A Walk through Acts 16
The author of Paul’s biography, A Man in White, spent his early adult life in West Germany as a Morris code interceptor for the US Air Force. Setting at his radio equipment in Europe he must have felt worlds away from his hometown in impoverished rural Arkansas. The young man excelled at this mission; his officers prescribed amphetamines to keep him alert and on task for longer hours. He would struggle with the resulting drug addiction for much of his life.
Though the young staff sergeant had the best ears and mind in the business, he really wanted to sing. He bought a $5 guitar and began to play. He wrote a few songs as well. After watching a movie about prison life in 1951, SGT Johnny Cash wrote his song “Folsom Prison Blues” while still in the Air Force. He would record and sing the song a number of times before performing for the Folsom prisoners in 1968. He says he wrote the startling line “Shot a man in Reno, just to watch him die” after trying to imagine the absolute worst reason for killing another human being. Listening to the recording 50 years later I was still haunted by the applause from the audience until I learned the producer added the responses in the studio as he prepared the album for release. Folsom prison sat silent while Mr. Cash yearned for a train to take all of them far from their prison bars. In fact, the man in black felt like all people live in some kind of prison bars.
Acts 16 recounts prison bars, singing, and true freedom sought by all humanity. The chapter begins with a story to help me realize freedom includes voluntarily laying down my own prerogatives for the good of others. Luke takes his readers from the highly contentious Jerusalem conference where all agree not to hold new converts accountable to Jewish traditions, to the circumcision of Timothy under the approving eye of Paul. Fortunately Luke explained the paradox – many Jews were in the mission field and they knew of Timothy’s mixed heritage. Timothy lived free from all prison bars – so free he could give up his own preferences and comforts for the mission.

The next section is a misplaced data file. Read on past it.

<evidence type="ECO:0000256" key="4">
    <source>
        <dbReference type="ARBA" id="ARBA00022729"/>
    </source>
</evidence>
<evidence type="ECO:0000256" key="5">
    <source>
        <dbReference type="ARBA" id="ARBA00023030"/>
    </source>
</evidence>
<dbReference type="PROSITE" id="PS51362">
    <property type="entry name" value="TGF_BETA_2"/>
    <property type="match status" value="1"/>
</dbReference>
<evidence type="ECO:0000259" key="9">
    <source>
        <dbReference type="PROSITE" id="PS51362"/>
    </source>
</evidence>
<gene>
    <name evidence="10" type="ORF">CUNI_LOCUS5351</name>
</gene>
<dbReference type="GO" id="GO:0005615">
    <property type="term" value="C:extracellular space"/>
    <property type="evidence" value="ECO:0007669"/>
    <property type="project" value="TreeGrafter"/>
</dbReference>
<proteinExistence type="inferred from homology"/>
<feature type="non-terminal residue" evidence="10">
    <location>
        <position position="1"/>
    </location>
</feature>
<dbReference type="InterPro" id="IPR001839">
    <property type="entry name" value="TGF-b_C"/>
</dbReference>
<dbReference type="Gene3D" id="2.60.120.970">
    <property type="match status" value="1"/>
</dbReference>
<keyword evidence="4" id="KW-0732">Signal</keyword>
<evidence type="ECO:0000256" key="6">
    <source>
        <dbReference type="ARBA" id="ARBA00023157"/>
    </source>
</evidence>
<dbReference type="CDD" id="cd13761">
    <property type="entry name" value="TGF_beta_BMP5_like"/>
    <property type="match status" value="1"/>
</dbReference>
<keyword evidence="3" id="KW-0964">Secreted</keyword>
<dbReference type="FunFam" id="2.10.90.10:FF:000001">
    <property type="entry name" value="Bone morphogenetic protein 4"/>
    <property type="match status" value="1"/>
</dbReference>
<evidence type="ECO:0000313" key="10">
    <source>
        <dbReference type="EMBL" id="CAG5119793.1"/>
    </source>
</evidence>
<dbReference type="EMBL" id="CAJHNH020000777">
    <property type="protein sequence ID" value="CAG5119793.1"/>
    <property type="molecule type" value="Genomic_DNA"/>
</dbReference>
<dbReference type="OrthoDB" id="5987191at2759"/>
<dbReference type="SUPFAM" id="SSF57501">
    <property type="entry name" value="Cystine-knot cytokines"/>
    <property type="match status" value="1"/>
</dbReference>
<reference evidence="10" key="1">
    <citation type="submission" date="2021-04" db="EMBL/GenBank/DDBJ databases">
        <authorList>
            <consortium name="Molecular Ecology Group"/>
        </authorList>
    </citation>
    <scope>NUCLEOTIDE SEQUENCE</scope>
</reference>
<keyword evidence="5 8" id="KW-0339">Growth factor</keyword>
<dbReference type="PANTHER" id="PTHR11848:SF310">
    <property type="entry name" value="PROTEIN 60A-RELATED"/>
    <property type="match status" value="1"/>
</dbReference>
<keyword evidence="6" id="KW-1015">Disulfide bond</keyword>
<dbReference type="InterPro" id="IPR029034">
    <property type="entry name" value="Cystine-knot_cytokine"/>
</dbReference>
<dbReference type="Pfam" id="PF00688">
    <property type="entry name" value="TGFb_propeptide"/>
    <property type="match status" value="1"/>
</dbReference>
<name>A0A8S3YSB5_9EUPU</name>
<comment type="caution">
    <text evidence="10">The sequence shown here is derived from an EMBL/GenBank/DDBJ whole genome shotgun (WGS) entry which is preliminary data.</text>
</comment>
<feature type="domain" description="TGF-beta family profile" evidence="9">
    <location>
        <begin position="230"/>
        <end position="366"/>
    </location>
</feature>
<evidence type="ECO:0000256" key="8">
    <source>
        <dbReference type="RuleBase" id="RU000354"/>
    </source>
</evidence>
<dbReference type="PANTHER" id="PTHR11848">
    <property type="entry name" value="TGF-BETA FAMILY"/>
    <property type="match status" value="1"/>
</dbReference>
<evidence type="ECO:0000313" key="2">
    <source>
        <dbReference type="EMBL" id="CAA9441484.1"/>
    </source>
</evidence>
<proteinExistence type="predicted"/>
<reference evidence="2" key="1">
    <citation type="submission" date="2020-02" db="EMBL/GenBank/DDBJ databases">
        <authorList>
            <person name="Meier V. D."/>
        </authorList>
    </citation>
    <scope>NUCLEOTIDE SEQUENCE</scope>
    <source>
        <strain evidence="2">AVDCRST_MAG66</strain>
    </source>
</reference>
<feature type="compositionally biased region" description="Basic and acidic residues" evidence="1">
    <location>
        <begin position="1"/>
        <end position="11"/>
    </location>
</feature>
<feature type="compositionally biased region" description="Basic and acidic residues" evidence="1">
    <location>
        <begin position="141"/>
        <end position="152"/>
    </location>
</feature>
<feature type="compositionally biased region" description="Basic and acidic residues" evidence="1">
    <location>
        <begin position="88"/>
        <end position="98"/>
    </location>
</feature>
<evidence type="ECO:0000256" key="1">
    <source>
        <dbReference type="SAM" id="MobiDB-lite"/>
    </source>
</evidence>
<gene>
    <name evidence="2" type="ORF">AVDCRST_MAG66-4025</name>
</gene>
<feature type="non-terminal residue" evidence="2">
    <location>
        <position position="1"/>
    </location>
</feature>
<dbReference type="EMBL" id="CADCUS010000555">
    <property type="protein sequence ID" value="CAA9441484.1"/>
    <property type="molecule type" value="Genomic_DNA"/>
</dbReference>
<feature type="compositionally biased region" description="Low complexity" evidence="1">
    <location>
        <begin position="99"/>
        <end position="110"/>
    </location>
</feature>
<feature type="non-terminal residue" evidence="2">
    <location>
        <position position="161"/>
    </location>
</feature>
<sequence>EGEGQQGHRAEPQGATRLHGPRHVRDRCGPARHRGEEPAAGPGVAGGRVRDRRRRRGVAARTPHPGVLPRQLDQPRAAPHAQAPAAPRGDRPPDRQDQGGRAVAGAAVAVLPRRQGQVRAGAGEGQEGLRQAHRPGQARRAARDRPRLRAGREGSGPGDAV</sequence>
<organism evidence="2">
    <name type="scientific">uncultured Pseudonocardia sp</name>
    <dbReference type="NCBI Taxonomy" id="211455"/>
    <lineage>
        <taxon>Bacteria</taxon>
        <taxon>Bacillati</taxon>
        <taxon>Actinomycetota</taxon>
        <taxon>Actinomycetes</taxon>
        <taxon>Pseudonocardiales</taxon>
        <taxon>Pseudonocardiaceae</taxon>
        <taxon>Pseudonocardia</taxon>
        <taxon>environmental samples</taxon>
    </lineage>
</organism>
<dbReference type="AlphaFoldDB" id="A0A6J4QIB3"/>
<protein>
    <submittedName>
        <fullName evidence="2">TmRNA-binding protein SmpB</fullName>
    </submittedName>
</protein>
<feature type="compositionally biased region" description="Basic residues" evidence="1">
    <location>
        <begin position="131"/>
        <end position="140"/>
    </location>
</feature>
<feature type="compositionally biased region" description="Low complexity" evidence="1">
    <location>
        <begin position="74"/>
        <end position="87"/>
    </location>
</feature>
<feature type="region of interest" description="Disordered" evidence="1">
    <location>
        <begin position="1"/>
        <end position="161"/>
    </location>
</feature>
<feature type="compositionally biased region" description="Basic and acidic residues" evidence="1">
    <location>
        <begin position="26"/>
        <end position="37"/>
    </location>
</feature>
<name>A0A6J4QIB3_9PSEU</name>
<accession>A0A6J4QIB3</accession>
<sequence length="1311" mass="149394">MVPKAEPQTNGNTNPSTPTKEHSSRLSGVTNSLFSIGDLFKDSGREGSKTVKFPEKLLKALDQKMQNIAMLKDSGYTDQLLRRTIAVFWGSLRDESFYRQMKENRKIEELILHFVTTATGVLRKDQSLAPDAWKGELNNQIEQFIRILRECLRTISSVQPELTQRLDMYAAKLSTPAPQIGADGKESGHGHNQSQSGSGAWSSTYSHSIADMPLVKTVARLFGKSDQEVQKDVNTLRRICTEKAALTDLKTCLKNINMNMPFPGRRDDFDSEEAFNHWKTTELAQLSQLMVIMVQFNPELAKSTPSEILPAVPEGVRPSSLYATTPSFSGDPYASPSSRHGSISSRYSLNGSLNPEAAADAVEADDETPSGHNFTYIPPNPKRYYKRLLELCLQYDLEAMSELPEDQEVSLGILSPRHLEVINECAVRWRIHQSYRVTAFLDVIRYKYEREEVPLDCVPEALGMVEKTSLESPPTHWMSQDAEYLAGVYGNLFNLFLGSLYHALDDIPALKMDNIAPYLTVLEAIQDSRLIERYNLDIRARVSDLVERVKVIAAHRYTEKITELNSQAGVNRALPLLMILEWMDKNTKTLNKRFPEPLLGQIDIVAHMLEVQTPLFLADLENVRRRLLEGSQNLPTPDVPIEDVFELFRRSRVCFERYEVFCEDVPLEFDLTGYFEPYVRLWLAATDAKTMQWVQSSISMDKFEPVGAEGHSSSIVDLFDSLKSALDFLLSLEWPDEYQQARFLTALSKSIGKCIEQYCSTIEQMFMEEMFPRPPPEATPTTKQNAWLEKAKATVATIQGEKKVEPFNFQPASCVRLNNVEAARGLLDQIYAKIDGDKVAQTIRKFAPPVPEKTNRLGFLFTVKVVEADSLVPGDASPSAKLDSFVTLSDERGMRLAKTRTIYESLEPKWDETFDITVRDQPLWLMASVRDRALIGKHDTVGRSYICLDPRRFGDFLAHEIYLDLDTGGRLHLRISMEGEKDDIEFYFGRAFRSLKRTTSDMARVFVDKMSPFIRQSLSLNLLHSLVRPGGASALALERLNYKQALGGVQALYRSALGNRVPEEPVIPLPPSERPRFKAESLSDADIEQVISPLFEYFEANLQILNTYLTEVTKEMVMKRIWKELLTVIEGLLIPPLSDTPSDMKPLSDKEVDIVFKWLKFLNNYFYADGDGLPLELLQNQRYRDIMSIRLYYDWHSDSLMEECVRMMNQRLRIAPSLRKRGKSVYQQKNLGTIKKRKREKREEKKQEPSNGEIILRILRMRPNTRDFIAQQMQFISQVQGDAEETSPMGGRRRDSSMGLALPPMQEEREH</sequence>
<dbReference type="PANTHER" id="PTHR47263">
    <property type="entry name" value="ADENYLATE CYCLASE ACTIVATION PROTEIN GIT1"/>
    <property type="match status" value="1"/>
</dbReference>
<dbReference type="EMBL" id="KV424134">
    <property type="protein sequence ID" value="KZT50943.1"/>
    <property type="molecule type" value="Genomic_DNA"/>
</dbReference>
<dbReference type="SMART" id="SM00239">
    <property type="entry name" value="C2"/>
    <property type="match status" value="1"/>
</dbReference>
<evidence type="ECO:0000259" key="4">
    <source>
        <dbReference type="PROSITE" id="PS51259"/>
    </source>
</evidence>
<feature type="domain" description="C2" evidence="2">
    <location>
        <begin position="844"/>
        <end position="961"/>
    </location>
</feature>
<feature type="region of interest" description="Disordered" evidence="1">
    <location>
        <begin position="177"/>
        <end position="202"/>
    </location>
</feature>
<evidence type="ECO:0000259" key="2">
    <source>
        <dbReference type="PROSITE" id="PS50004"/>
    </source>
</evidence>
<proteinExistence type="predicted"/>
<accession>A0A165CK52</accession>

Am I that free or do I hear the gospel train’s whistle at a distance? How can I hear the missionary whistle and respond for the needs of others rather than live just for me? How can I love others as Timothy did? Or do I live my life in the condition Eric Fromm calls “escaping from freedom”? Living for self and avoiding the focus needed to live a purposeful existence may look like life without bars, but it actually represents an escaping from freedom to the comfortable confinement of self-imposed prison. Freedom trains can become rolling cells if saints live beneath their missional privilege.
The prison theme becomes even more raw after Paul and Silas bankrupt the local fortune telling franchise. For some reason the preachers became deeply irritated at the demonic advertisement. They cast out the demon to get a little rest for themselves.
Systems around Jesus’ kingdom will always revolt when we witness kingdom advancement. Those who owned the girl thought this new religion robbed them of their rightful property. Attacking personal property and privacy will bring opposition. I wonder what would happen to the economy if all alcoholic users were set free from the bars of their addiction tomorrow? Breweries and taverns would hand out pink slips, and farmers would lose markets. Bottle makers, canning machine manufacturers, and label printers would need to retool. Advertising agencies would have to think of some other use for Clydesdale horses and mountain stream images. The federal government would lose $9.6 billion in excise taxes; ATF would become just TF.